Apr. 09 2008 12:45 PM
Jeffrey Slott from East Elmhurst

I get a pound of whole-wheat pasta at Trader Joe's for around $1.30. A can of diced tomatoes costs around $1.70. A bag of frozen spinach costs around $1.30. Adding some fresh garlic, a little chopped red pepper and I'm able to make, at least, two dinners for my partner and I at $2.50 for each sit down. For desert, we have fresh fruit. So make that $3.00 a dinner for two people.
It is not hard at all to eat healthy and cheaply.

Apr. 09 2008 12:25 PM

Jon, Robert, in all the reading I've been doing, it seems like there are steps you can take immediately that don't necessarily involve spending $4 on a tomato.

Obviously, if you're eating any produce (organic or otherwise), it's still better than eating a premade meal in a box filled with Monsanto's Frankencorn products. As far as avoiding cheap animal products containing cheap corn, that's a tough one. In my neighborhood I have access to inexpensive foreign cheeses (all of which, to me, seem a safer bet unless you're going for organic local choices). Meat is probably best regarded as a treat, as opposed to a 3-times-daily choice.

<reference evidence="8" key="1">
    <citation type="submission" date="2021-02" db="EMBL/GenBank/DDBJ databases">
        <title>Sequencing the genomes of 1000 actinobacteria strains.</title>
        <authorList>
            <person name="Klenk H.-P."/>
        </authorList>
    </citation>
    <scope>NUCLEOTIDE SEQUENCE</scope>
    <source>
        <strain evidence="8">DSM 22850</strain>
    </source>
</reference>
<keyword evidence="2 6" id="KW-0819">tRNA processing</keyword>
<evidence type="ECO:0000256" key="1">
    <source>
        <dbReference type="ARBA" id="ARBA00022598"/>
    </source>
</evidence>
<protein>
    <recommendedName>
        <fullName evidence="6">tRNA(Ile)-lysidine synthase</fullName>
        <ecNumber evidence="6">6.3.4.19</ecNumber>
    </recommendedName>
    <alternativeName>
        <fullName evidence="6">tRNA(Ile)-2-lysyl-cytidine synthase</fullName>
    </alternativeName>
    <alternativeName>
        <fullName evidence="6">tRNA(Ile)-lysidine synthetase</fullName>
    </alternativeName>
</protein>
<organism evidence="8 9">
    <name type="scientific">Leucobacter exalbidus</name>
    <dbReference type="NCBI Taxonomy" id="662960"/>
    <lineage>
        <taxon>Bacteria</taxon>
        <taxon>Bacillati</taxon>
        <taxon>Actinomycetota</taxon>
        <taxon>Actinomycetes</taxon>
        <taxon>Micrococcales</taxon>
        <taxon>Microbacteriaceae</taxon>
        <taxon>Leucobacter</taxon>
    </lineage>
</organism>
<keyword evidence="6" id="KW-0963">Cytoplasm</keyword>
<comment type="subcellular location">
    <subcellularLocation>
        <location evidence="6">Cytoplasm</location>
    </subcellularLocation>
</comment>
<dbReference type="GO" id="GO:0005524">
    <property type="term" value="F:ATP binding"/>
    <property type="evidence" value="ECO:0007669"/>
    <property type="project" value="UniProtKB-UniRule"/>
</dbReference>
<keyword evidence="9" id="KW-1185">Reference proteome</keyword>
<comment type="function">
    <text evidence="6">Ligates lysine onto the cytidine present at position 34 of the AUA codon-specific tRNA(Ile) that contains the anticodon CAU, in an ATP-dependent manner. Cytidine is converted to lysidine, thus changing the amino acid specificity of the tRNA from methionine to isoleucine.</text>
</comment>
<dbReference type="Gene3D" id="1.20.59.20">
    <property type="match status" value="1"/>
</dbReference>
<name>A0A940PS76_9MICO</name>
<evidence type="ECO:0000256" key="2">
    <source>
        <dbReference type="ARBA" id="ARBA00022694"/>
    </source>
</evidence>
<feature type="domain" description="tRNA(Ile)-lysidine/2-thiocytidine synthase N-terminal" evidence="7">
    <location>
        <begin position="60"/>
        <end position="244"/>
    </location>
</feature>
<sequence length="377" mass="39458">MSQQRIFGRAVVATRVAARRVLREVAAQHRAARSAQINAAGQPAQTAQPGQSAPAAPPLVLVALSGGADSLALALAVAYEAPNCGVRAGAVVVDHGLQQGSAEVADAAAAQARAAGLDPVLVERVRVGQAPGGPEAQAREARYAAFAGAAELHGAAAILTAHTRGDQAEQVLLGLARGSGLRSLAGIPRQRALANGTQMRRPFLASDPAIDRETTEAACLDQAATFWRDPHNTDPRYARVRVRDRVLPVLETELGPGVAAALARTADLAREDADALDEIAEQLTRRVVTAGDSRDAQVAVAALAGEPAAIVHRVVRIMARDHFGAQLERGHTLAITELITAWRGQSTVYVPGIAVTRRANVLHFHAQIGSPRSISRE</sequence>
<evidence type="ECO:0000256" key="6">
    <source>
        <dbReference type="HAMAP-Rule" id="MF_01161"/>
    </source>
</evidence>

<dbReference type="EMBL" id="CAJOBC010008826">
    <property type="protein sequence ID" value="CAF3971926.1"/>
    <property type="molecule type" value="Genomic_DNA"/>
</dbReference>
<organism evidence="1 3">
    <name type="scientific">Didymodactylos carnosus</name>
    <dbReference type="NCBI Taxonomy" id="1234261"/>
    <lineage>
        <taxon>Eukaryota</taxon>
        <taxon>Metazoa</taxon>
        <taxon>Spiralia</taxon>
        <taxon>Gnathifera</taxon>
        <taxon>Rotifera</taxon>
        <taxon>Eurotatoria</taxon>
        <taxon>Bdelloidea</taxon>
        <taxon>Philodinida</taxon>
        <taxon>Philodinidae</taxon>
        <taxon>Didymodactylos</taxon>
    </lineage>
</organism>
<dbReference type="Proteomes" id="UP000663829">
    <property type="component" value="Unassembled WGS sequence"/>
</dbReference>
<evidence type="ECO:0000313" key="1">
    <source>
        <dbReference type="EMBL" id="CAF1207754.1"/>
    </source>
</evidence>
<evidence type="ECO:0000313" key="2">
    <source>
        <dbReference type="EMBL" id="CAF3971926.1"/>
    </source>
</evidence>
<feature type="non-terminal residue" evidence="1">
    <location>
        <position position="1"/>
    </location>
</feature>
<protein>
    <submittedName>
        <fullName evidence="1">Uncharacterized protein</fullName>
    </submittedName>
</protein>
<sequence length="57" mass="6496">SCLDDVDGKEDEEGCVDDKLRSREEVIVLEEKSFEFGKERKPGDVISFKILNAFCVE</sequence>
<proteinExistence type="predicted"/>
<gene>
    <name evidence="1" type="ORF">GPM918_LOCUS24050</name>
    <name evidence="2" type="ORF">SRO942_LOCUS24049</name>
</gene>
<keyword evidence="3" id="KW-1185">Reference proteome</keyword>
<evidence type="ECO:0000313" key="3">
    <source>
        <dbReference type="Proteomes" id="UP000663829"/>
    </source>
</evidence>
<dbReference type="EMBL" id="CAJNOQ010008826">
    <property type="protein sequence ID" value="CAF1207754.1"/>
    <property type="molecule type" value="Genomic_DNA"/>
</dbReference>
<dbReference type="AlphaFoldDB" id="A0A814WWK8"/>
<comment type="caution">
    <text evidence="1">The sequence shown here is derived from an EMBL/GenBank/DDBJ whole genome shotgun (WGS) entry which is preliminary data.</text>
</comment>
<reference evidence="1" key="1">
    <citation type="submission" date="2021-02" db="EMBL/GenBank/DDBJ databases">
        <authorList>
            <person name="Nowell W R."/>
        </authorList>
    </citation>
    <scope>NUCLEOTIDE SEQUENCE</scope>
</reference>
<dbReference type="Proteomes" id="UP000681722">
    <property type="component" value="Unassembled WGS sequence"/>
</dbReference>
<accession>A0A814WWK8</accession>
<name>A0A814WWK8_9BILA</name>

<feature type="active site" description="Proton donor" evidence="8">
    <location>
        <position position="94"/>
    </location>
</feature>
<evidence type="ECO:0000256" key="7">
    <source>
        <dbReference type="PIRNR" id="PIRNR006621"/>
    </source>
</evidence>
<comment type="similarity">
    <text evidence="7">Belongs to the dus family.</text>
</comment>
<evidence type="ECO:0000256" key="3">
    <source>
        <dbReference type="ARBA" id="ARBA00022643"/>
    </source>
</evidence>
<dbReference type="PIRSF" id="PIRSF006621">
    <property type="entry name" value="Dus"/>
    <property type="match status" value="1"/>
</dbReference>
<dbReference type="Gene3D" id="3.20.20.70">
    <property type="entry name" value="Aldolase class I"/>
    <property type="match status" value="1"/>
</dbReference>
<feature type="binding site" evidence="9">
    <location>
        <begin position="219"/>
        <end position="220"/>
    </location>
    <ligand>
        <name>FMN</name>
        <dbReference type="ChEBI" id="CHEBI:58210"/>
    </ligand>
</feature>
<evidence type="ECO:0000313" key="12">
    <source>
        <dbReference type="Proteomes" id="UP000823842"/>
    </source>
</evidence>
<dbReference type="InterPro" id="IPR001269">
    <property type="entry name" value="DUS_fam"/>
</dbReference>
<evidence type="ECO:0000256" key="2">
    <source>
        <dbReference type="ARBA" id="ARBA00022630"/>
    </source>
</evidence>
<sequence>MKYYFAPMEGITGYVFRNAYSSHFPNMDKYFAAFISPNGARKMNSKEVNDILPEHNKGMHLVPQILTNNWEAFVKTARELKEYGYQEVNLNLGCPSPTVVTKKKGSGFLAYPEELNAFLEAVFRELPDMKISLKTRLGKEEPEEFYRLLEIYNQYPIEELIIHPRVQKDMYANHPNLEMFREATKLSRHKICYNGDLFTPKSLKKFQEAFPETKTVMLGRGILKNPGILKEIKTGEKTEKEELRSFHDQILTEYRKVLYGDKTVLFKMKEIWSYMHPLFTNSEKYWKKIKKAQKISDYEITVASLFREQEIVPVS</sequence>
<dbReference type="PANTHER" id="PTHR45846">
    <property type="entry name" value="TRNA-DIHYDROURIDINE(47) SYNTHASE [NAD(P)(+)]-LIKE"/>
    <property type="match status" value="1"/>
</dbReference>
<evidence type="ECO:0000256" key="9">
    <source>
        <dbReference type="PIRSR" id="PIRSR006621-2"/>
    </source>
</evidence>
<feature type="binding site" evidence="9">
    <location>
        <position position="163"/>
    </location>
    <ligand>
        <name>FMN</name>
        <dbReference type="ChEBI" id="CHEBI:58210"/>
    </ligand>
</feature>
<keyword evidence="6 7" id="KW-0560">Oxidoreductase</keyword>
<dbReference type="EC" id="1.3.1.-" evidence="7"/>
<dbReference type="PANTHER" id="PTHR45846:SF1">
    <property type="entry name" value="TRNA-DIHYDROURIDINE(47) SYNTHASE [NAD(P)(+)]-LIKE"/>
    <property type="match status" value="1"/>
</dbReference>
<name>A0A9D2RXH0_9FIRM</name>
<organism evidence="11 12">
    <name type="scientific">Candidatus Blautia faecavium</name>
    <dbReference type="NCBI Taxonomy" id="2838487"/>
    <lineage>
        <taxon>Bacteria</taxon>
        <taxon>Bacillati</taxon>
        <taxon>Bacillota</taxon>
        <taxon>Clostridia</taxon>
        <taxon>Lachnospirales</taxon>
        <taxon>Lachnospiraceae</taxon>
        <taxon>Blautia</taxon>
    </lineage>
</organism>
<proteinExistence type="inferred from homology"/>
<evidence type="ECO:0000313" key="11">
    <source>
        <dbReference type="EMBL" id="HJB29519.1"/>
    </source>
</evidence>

In any case, you also need to consider that organic foods are probably closer to what food is actually "worth." I know this is rough for low income people, and agree that we really need a comprehensive guide to what those of us either temporarily or permanently on a fixed income can do to avoid as much of this poison on a budget. One major step you can take is just to avoid everything with high-fructose corn syrup.